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Monday, March 8, 2010

Ubisoft says "sorry" for DRM issues.

The publishers claim that the problem that affected 1 in 20 users was caused by attacks on the PC server.

Ubisoft sent out apologies to PC customers that were 'frozen out' of their games over the weekend due to DRM problems - and blamed a hack of its servers for the issue.

Gamers found themselves unable to play Assassin's Creed II and Silent Hunter due to the DRM requirement that users' online connection remains unbroken.

Ubisoft said on its official Twitter account today:

'Apologies to anyone who couldn't play ACII or SH5 yesterday. Servers were attacked which limited service from 2:30pm to 9pm Paris time.

'95% of players were not affected, but a small group of players attempting to open a game session did receive denial of service errors.'

...so this "brilliant" new protection system designed for fighting pirates (with little success) is actually punishing the people who do recognize their hard work.Nice Ubisoft, really nice.


  1. Well. That was hardly unexpected.

    That sort of thing is just unacceptable. People pay for the game, and then cant play. Sure it's easy to blame a mysterious "hacker" but the reality is that that is damage control, and something screwed up, or the server started peaking, and could't handle the load of people trying to play, which would explain why some people had issues and not others. Of course, a DoS attack could do that too... meh.

  2. I really doubt Ubisoft does not have DDos attack protection, but they had to say something.Thanks for sharing your opinion.Always welcomed to do that :)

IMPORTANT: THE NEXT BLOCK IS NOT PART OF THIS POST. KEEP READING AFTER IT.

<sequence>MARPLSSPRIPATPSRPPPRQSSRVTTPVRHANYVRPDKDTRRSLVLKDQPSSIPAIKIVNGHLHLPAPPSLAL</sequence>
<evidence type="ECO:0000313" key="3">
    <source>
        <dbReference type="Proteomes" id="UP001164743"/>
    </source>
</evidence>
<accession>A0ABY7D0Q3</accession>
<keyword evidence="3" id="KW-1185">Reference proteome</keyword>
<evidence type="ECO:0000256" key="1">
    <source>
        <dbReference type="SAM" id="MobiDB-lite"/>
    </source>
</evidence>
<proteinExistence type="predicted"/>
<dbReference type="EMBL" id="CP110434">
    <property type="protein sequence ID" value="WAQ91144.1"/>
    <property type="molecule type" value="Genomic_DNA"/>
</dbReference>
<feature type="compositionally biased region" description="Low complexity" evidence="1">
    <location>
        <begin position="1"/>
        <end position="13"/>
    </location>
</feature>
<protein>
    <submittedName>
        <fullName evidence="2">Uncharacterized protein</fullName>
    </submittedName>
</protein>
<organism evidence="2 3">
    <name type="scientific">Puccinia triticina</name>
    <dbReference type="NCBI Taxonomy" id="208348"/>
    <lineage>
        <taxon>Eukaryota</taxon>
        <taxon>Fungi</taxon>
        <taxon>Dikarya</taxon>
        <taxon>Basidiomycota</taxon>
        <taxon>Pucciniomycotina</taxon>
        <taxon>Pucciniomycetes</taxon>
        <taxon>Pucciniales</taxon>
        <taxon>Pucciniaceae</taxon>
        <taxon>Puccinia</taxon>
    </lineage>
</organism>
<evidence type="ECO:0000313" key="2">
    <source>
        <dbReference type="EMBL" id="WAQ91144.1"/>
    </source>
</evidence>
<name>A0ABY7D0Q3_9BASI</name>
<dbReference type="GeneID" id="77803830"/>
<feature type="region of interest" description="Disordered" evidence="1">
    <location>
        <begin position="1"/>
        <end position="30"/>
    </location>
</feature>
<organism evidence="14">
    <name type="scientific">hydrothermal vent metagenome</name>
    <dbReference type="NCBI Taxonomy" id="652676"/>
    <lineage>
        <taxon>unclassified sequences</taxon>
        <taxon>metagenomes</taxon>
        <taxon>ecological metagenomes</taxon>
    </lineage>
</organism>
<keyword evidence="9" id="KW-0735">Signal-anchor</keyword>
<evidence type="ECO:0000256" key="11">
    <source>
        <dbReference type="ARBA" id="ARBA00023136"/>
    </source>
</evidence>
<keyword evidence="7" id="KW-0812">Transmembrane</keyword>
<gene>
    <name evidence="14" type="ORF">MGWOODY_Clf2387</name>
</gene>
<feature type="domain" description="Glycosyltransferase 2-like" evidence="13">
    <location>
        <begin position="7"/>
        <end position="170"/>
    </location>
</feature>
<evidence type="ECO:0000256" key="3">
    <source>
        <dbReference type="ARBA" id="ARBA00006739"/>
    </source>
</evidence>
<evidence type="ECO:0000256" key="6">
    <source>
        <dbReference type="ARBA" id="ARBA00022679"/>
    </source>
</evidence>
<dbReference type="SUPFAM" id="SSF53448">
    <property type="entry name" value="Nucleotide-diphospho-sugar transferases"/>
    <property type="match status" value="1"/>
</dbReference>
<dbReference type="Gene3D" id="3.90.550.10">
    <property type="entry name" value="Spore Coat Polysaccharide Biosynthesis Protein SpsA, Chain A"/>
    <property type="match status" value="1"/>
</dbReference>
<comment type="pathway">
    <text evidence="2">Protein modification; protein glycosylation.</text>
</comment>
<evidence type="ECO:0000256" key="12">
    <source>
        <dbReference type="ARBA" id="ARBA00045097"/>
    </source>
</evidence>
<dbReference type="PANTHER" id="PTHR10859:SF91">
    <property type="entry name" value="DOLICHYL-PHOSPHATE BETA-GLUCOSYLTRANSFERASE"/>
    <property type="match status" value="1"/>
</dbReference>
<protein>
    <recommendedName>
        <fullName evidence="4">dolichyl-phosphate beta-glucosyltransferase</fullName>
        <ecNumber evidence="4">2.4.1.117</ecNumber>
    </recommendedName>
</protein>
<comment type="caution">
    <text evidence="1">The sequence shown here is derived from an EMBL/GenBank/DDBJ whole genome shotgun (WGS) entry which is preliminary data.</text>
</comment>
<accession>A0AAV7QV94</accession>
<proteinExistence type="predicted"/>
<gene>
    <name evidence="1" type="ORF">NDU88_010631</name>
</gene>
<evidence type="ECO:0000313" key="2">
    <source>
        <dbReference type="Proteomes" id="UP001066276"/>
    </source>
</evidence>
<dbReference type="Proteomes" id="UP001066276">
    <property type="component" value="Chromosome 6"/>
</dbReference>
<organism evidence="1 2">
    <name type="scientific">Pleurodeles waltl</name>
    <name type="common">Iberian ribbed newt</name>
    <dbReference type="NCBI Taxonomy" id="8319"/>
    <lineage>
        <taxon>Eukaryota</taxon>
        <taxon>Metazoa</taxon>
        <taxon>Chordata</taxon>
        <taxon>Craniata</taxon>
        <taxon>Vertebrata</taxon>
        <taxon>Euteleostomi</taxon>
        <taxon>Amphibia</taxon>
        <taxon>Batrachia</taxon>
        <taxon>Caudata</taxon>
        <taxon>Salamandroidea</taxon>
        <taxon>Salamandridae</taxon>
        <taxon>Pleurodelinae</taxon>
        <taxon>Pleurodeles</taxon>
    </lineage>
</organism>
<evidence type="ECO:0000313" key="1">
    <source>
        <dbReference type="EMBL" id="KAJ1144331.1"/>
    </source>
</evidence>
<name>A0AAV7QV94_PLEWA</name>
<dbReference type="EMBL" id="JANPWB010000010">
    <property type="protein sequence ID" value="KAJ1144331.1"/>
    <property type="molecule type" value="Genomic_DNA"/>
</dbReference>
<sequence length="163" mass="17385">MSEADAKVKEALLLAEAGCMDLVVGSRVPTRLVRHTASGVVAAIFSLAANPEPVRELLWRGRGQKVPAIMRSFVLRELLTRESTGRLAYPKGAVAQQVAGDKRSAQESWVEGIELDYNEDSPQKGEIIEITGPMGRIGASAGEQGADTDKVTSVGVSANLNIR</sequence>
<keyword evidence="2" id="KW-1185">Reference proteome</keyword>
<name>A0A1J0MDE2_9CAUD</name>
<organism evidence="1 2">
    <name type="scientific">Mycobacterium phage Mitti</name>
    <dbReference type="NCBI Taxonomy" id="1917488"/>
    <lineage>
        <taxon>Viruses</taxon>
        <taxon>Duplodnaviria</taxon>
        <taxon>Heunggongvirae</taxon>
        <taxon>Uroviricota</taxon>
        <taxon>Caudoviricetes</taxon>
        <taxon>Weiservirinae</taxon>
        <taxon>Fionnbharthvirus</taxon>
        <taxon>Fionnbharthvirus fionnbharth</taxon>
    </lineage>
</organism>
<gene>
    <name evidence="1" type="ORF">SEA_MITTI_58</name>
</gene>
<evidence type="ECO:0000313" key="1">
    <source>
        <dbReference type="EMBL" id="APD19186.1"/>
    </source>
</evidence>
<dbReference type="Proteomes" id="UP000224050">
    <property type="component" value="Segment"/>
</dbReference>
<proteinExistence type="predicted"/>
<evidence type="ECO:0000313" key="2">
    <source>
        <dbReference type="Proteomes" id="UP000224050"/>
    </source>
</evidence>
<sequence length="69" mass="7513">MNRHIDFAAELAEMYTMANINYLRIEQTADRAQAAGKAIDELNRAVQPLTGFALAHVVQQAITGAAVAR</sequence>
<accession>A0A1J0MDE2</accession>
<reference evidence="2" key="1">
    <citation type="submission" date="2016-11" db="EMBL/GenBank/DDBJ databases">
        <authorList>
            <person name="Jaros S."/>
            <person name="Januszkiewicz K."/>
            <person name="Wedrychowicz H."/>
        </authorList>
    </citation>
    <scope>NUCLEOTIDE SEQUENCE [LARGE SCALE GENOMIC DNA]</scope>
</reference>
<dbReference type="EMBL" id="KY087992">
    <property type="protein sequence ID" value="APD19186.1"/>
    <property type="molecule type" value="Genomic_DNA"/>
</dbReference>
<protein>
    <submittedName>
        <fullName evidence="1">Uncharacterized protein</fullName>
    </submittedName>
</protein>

3. Wouldn't DDoS protection entail cutting off traffic from various subnets? There's usually too many IPs it is coming from to get it IP by IP. But if you cut off subnets you are going to cut off legit users as well.

  4. i don`t know how these things for but you got enough haters and generally malevolent people attacking your CS,CoD or whatever private servers. Something like Ubisoft has notoriety,i guess some kind of protection is a must,at least i would protect the quality of my services at that level

  5. There's essentially no such thing as foolproof DDOS protection. You can take some steps to make a DDOS attack less devastating, but essentially (to simplify) a DDOS attack is just thousands upon thousands of computers in a botnet or the like trying to talk with the server at the same time. The effects of that can be challenging to mitigate and impossible to completely prevent. That someone would DDOS the Ubisoft DRM servers strikes me as perfectly predictable, to be honest - that DRM approach sucks.

  6. thanks for setting me straight on how it works.Totally agree with you,the approach does suck.




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